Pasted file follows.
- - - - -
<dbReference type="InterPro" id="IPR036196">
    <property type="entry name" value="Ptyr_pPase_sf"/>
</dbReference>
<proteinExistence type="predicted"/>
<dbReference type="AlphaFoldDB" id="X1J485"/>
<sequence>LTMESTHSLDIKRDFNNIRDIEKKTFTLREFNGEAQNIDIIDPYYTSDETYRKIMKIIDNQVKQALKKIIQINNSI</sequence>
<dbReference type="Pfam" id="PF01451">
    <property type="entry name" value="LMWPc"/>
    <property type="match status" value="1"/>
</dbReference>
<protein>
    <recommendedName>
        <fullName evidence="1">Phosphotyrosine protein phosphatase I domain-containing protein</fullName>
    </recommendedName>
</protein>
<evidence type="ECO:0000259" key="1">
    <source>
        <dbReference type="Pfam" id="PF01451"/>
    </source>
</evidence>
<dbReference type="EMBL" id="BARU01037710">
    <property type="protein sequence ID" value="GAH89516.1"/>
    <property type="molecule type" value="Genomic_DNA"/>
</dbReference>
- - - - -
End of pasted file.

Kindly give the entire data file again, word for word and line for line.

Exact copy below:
<dbReference type="InterPro" id="IPR036196">
    <property type="entry name" value="Ptyr_pPase_sf"/>
</dbReference>
<proteinExistence type="predicted"/>
<dbReference type="AlphaFoldDB" id="X1J485"/>
<sequence>LTMESTHSLDIKRDFNNIRDIEKKTFTLREFNGEAQNIDIIDPYYTSDETYRKIMKIIDNQVKQALKKIIQINNSI</sequence>
<dbReference type="Pfam" id="PF01451">
    <property type="entry name" value="LMWPc"/>
    <property type="match status" value="1"/>
</dbReference>
<protein>
    <recommendedName>
        <fullName evidence="1">Phosphotyrosine protein phosphatase I domain-containing protein</fullName>
    </recommendedName>
</protein>
<evidence type="ECO:0000259" key="1">
    <source>
        <dbReference type="Pfam" id="PF01451"/>
    </source>
</evidence>
<dbReference type="EMBL" id="BARU01037710">
    <property type="protein sequence ID" value="GAH89516.1"/>
    <property type="molecule type" value="Genomic_DNA"/>
</dbReference>